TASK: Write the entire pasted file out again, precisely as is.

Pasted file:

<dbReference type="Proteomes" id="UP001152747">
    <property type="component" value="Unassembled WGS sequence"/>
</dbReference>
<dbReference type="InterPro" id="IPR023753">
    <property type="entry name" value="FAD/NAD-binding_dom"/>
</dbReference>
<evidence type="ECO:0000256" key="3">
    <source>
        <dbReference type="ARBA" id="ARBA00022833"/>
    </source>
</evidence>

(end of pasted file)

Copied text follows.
<dbReference type="Proteomes" id="UP001152747">
    <property type="component" value="Unassembled WGS sequence"/>
</dbReference>
<dbReference type="InterPro" id="IPR023753">
    <property type="entry name" value="FAD/NAD-binding_dom"/>
</dbReference>
<evidence type="ECO:0000256" key="3">
    <source>
        <dbReference type="ARBA" id="ARBA00022833"/>
    </source>
</evidence>